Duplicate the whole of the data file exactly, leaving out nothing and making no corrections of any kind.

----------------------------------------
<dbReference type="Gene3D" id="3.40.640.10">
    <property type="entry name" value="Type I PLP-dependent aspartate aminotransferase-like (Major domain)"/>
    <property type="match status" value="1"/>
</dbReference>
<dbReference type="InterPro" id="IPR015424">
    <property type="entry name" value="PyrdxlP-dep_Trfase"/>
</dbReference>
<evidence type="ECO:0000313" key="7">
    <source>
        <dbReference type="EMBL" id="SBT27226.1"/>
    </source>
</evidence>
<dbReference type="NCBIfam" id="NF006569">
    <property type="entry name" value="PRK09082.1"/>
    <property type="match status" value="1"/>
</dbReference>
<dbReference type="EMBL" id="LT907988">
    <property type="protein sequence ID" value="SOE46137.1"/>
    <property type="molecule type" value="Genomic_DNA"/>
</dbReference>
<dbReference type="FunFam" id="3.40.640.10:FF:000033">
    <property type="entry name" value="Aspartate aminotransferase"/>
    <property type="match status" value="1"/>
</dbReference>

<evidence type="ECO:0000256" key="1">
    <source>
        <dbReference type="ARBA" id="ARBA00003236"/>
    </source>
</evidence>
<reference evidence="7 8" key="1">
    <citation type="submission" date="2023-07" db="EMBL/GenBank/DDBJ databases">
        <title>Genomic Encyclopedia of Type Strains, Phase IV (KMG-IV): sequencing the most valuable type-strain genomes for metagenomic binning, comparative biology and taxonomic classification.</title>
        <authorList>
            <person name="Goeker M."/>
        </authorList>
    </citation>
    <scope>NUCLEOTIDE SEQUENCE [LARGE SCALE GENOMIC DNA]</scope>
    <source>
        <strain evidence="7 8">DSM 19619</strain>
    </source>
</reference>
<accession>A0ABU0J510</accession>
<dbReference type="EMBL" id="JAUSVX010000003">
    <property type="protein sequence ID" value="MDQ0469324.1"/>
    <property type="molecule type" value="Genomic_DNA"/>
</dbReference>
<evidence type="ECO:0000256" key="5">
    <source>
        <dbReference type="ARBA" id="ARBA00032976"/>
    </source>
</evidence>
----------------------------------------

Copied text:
<dbReference type="Gene3D" id="3.40.640.10">
    <property type="entry name" value="Type I PLP-dependent aspartate aminotransferase-like (Major domain)"/>
    <property type="match status" value="1"/>
</dbReference>
<dbReference type="InterPro" id="IPR015424">
    <property type="entry name" value="PyrdxlP-dep_Trfase"/>
</dbReference>
<evidence type="ECO:0000313" key="7">
    <source>
        <dbReference type="EMBL" id="SBT27226.1"/>
    </source>
</evidence>
<dbReference type="NCBIfam" id="NF006569">
    <property type="entry name" value="PRK09082.1"/>
    <property type="match status" value="1"/>
</dbReference>
<dbReference type="EMBL" id="LT907988">
    <property type="protein sequence ID" value="SOE46137.1"/>
    <property type="molecule type" value="Genomic_DNA"/>
</dbReference>
<dbReference type="FunFam" id="3.40.640.10:FF:000033">
    <property type="entry name" value="Aspartate aminotransferase"/>
    <property type="match status" value="1"/>
</dbReference>

<evidence type="ECO:0000256" key="1">
    <source>
        <dbReference type="ARBA" id="ARBA00003236"/>
    </source>
</evidence>
<reference evidence="7 8" key="1">
    <citation type="submission" date="2023-07" db="EMBL/GenBank/DDBJ databases">
        <title>Genomic Encyclopedia of Type Strains, Phase IV (KMG-IV): sequencing the most valuable type-strain genomes for metagenomic binning, comparative biology and taxonomic classification.</title>
        <authorList>
            <person name="Goeker M."/>
        </authorList>
    </citation>
    <scope>NUCLEOTIDE SEQUENCE [LARGE SCALE GENOMIC DNA]</scope>
    <source>
        <strain evidence="7 8">DSM 19619</strain>
    </source>
</reference>
<accession>A0ABU0J510</accession>
<dbReference type="EMBL" id="JAUSVX010000003">
    <property type="protein sequence ID" value="MDQ0469324.1"/>
    <property type="molecule type" value="Genomic_DNA"/>
</dbReference>
<evidence type="ECO:0000256" key="5">
    <source>
        <dbReference type="ARBA" id="ARBA00032976"/>
    </source>
</evidence>